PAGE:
Using Google Apps Script with Cloud IoT Core

Gus Class
Gus Class
Jun 20 · Unlisted

Recently, we have enabled support in Apps Script for the Google Cloud IoT Core API with via Google Advanced Services. This allows you to access the IoT Core features from all of the GSuite Apps (sheets, docs, and so on) and build apps with Apps Script extensions like App Maker.

This is exciting because it gives you new options for IoT fleet management and logistics. For example, you could create an App Maker app to register a device or access device state from Google Sheets. In this post, I’ll try and give you a simple example of how to get started and a demo for inspiring you to make your own apps.

Getting Started

Start on the GSuite developer hub and create a new script by clicking the button in the top left of the page.

Click on the Resources > Advanced Google Services menu item. Enter a new project name (this is separate from the standard Google Cloud Platform project and is just for Apps script). It will take a little time for the project to load.

Scroll down to Cloud IoT API and toggle the “on” switch. Use an existing Google Cloud Platform project with Cloud IoT Core enabled (or create a new one) and get the project number from the Google Cloud Console as shown in the following image.

The project number is displayed on the Project Info pane of the Google Cloud Console.

From Apps Script, click the Resources > Cloud Platform project menu item and enter your project number from the console into the text field. Test the autocomplete feature by typing in “CloudIoT.”, with the period, in the script editor area and waiting for suggestions to appear. If the suggestions appear, the Cloud IoT API has been enabled.

Try the following example to list out all registries in a given project and region, modifying projectID and cloudRegion as appropriate for your project name and region:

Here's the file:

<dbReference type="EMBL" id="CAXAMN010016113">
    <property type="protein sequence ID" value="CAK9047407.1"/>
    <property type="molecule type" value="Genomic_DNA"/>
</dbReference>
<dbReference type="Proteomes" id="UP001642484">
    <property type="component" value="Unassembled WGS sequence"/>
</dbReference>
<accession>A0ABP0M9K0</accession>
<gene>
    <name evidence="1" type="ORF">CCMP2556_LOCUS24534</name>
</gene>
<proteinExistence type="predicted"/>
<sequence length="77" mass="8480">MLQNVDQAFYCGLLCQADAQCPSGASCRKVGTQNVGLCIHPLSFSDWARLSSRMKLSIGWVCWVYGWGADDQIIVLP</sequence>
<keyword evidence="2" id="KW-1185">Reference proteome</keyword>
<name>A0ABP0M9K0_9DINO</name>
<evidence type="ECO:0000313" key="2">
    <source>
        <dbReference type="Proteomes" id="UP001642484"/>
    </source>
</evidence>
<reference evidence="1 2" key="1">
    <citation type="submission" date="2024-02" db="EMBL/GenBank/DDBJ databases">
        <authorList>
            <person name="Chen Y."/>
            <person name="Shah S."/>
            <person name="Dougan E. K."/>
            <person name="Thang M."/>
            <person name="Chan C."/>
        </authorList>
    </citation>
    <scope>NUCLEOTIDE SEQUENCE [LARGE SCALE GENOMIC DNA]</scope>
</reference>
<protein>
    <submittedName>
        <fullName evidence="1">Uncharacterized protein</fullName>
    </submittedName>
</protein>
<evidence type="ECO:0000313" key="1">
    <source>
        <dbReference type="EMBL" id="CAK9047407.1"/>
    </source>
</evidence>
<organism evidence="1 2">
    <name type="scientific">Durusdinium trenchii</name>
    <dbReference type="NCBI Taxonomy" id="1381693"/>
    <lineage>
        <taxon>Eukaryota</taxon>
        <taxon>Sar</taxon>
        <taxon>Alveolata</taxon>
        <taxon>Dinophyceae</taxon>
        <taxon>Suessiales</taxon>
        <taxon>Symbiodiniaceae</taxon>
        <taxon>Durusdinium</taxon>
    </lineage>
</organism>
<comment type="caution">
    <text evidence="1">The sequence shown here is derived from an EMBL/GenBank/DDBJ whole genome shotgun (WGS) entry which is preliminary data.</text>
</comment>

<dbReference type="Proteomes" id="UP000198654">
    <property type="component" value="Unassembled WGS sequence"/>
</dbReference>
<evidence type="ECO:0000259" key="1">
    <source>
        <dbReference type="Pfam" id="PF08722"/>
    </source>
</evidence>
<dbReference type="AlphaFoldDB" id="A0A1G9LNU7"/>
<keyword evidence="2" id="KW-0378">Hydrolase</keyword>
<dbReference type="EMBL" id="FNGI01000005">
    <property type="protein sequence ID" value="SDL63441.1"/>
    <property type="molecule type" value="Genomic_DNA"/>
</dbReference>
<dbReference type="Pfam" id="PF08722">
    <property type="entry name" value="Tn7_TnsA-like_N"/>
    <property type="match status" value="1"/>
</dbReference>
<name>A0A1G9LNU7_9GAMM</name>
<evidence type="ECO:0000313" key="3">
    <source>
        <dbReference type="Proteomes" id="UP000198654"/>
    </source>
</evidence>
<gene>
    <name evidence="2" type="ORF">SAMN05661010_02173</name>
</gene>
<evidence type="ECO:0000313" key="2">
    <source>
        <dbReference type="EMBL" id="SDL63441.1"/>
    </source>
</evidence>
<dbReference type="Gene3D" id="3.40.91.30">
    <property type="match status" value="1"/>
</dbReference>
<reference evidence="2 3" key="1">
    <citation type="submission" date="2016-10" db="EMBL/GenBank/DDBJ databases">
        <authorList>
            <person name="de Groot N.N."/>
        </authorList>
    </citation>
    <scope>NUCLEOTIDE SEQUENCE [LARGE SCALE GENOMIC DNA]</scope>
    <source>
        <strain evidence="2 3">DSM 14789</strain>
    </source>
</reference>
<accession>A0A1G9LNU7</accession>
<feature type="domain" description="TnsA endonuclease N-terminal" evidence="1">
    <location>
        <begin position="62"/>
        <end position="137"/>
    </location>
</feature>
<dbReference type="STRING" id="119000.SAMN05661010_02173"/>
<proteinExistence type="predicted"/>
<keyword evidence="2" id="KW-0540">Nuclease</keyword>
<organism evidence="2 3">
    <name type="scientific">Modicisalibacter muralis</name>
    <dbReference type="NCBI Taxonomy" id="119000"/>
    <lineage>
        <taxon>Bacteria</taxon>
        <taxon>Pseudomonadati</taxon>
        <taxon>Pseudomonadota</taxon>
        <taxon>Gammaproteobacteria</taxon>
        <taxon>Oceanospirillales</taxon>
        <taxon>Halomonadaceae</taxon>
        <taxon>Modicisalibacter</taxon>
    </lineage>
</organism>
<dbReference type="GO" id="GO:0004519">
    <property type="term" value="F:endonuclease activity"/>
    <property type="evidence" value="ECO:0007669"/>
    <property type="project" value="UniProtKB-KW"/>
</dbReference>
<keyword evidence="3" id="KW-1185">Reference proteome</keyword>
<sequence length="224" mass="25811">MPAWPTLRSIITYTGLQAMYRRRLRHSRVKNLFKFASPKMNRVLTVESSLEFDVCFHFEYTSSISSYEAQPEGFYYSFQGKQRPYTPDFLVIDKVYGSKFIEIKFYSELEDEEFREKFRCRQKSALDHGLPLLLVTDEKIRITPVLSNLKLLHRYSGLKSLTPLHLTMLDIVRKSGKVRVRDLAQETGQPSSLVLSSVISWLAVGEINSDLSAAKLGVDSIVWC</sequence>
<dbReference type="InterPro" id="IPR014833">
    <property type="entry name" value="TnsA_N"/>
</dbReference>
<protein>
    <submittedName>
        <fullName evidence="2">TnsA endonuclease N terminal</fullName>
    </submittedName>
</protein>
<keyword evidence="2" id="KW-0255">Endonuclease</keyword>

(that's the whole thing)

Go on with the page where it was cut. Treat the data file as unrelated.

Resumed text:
Note If you’re seeing Cloud IoT API has not been used in project 428196946214 before or it is disabled it’s because you have not updated the projectId variable in the example code.

View the output under View > Stackdriver Logging. If the variables in the example snippet were updated to match your registry ID and region, you will see output similar to the following image.

If you’re seeing the list of registries created in your project, you have successfully accessed the Cloud IoT Core API from Apps Script.

Reading Device States

Now that you’ve verified the API is working, it’s time to try something a little more practical. Let’s try making a function that lists the devices in a registry and retrieves the device state. The following example does exactly this: retrieves the list of devices in the registry, queries for their state history, and then outputs the converted values as an ASCII string.

Create a function with the example code, update the name variable to your device registry name, the projectId to your Google Cloud project ID, and then click run from the menu bar.

After running the function, select View > Stackdriver Logging from the site menu to look at the logs. You will see lists of states for the devices in your registry including binary data converted to ASCII. The time that the device state was updated is also available in the states objects returned from the API but is unused in this example.

Note this example assumes you’re storing ASCII data in your state. For other types of data, you would need to parse the binaryData member of the device state response differently.

Charting the State data in Google Sheets

Now that you have the state data, it’s time to chart it by calling your Apps Script function from Google sheets. Start by navigating to to create a new spreadsheet. Add the following rows:

Cloud Region | <your-cloud-region>
Project Name | <your-project-name>
Registry Name | <your-registry-name>

After you’ve added the rows, your sheet should be something like the following example image.

Sheet with 3 rows and column values for each row

Select Tools > Script Editor to access Apps Script from Sheets. As before, open the Resources menu and set the Cloud Platform Project, set the Cloud Project number, then enable CloudIoT in Advanced Google Services.

Image showing CloudIoT enabled in Advanced Google Services

Now with the sheet in place, the following enhancement to the snippet from earlier will retrieve device state based on the cells in the sheet and will retrieve device states for all the devices in the registry.